Roger Clemens returns to baseball with Sugar Land Skeeters Roger Clemens returns to baseball with Sugar Land Skeeters
There are horror movie villains with less lives than Roger Clemens. The seven-time Cy Young Award winner, who often goes by “The Rocket” and... Roger Clemens returns to baseball with Sugar Land Skeeters

There are horror movie villains with less lives than Roger Clemens.

The seven-time Cy Young Award winner, who often goes by “The Rocket” and whose rock-solid Hall of Fame candidacy took a giant hit when he was embroiled in a steroid controversy that ended in June with a jury finding him not guilty of lying to Congress, will return to the mound Saturday, August 25 — exactly three weeks after his 50th birthday — when he pitches for the Sugar Land Skeeters, a team based near Clemens’ home in Houston that plays in the independent Atlantic League.

So far, Clemens — who was clocked at 87 mph while throwing for scouts prior to his signing by Sugar Land — is insisting he’s just pitching for fun with Sugar Land and has no interest in returning to the major leagues.

“I’ve been to the major leagues and back a couple times,” Clemens told reporters at a press conference Tuesday, August 21. “I’ve retired and unretired, so I wouldn’t consider thinking that far ahead. I’m just going to try to get through Saturday. I think I can compete a little bit.”

But considering Clemens retired and unretired at least three times between 2003 and 2006, and has a vested interest in pushing back his eligibility for the Hall of Fame, few will be surprised if he ends up in a Houston Astros uniform sometime before the end of this season.

Including, apparently, Astros owner Jim Crane, who told Fox 26 in Houston that he’d be willing to talk to Clemens if he wants to play for the Astros. Clemens pitched for the Astros from 2004 (following his first retirement) through 2006 (following his second — or was it his third — retirement) and he has a personal services contract with the team that kicks in when he retires, whenever that is.

In addition, the Astros had a scout watch Clemens when he threw for Sugar Land last week and will have a representative at Sugar Land when Clemens pitches Saturday.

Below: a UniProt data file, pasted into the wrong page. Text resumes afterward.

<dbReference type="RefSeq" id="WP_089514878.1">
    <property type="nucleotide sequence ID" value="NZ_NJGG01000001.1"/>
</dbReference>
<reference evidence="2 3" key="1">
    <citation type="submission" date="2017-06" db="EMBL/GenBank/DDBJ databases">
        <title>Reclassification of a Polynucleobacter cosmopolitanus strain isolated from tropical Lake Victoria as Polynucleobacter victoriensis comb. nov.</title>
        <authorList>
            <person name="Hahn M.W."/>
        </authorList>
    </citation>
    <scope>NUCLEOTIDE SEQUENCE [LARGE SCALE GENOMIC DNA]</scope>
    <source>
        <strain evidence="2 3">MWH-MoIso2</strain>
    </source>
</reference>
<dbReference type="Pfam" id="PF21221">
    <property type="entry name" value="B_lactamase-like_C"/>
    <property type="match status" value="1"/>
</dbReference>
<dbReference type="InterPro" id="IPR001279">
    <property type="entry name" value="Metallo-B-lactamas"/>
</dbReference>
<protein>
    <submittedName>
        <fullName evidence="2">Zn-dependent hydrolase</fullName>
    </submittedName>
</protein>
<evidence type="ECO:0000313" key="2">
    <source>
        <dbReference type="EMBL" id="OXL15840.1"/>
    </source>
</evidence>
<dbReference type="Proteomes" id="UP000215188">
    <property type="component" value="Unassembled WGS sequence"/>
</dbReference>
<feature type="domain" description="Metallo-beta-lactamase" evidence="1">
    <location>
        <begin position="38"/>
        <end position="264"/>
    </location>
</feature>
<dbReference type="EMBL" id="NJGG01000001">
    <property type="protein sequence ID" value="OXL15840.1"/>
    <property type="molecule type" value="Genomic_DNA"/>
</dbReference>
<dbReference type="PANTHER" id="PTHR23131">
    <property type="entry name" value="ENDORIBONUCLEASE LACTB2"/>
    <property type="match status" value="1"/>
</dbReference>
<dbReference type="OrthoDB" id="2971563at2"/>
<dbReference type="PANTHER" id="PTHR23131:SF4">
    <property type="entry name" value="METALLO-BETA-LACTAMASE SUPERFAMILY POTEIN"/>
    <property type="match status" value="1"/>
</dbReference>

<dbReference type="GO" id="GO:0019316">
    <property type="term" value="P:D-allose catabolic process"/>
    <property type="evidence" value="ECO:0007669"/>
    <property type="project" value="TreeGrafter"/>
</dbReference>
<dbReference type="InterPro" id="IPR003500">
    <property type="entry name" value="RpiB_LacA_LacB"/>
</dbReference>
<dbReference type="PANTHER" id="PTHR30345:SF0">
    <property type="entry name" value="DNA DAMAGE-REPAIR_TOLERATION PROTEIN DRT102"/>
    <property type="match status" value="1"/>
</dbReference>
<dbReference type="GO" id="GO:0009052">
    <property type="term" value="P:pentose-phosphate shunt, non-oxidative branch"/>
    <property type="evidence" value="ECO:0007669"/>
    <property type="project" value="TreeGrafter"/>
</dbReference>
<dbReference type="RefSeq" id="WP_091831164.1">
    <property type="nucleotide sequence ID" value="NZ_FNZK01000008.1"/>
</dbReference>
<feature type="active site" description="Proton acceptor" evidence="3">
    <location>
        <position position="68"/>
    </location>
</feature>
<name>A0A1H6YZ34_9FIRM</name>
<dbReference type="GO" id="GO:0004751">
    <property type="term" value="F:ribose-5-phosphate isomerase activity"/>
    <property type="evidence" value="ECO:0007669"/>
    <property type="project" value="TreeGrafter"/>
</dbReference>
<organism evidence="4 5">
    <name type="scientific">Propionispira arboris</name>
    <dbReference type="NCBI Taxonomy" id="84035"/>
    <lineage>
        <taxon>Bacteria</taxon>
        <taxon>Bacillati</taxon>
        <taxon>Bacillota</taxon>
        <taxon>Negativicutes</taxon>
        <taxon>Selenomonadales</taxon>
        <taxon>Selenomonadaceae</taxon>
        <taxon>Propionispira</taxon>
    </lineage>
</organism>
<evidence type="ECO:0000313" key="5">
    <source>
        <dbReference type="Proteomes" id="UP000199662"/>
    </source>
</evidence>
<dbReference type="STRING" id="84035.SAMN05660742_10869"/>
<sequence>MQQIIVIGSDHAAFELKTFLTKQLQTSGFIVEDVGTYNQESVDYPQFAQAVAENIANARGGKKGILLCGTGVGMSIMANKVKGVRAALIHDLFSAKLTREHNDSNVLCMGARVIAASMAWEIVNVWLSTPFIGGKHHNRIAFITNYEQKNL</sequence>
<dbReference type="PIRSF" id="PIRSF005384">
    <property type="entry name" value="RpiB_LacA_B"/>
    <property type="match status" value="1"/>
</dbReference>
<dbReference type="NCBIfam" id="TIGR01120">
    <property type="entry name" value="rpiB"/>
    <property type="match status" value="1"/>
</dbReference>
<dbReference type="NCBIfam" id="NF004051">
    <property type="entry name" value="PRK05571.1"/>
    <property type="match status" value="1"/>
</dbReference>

“If it all goes right and he comes to us, we’ll talk to [Major League] [B]aseball about it,” Crane told Fox 26.

“I think the fans might like it. It might be fun and certainly get a few people in the ballpark. I don’t see anything negative about that. But the Astros wouldn’t want to do it for the money, the extra gate or anything like that.”

Maybe not, but the Astros could certainly use the boost Clemens would provide. The Astros are a miserable 39-86 through Thursday, August 23, including 7-43 in their last 50 games. According to the Elias Sports Bureau, that is the worst 50-game stretch by a baseball team since the Philadelphia Athletics went 7-43 way back in 1943.

Not surprisingly, the Astros’ struggles have impacted their performance at the gate. Houston ranks dead last in the National League in attendance at 21,140 per game, a major league-worst drop of 5,165 fans per game from their 2011 totals.

Clemens would have even more to gain by appearing – even just once – for the Astros. In addition to becoming the answer to a cool trivia question (he’d be the first player to appear in a Major League Baseball game at age 50 or older since Minnie Minoso played for the Chicago White Sox in 1980), he’d push back his Hall of Fame eligibility another five years.

Major League Baseball players must be retired five years before they become eligible for the Hall of Fame, and Clemens – who “last” pitched in the bigs for the New York Yankees in 2007 – will be placed on the 2013 ballot if he doesn’t pitch the rest of this season.

But with Hall of Fame voters largely ignoring players who either tested positive for steroid usage, admitted to using steroids or were suspected of it, it would behoove Clemens and his candidacy to play this year.

Mark McGwire and Rafael Palmeiro, each viewed as a sure-fire Hall of Famers during their playing days, have yet to get as much as 25 percent of the vote in their six and two years on the ballot, respectively. Jeff Bagwell who never tested positive for steroids but whose power and physique led many to suspect him of using performance-enhancing drugs, has yet to get 60 percent of the vote in two years on the ballot. A player must get 75 percent of the vote to gain enshrinement.

Based on his numbers alone, Clemens (354 wins, 4,672 strikeouts, a 3.12 ERA) would seem to have a shot at becoming the first-ever unanimous Hall of Fame inductee. But Clemens may have an even longer climb than McGwire, Palmeiro, and Bagwell after a sordid trial in which his former trainer, Brian McNamee, provided used syringes that he said contained Clemens’ blood and DNA.

By 2018, though, voters may be more willing to forgive steroid users both admitted and implied. Clemens, of course, said the Hall of Fame isn’t on his mind.

“Sure, the Hall of Fame is great, I’ve told people that,” Clemens told reporters at a press conference Tuesday. “But it’s not going to change my life either way.”

So for now, at least. Clemens will merely sell tickets for and bring attention to Sugar Land. According to the Associated Press, the Skeeters sell out most Saturday night home games and had just 500 tickets available before Clemens announced his return.

The Skeeters will certainly maximize Clemens’ appearance. Sugar Land vice president for business development Christopher Hill told The Houston Chronicle that Sugar Land will try to have Clemens jerseys for sale Saturday and hopes to offer a Clemens bobblehead in the future. The team also got a $10,000 sponsorship for a team photo that features Clemens. In addition, the game will be broadcast live by ESPN Classic.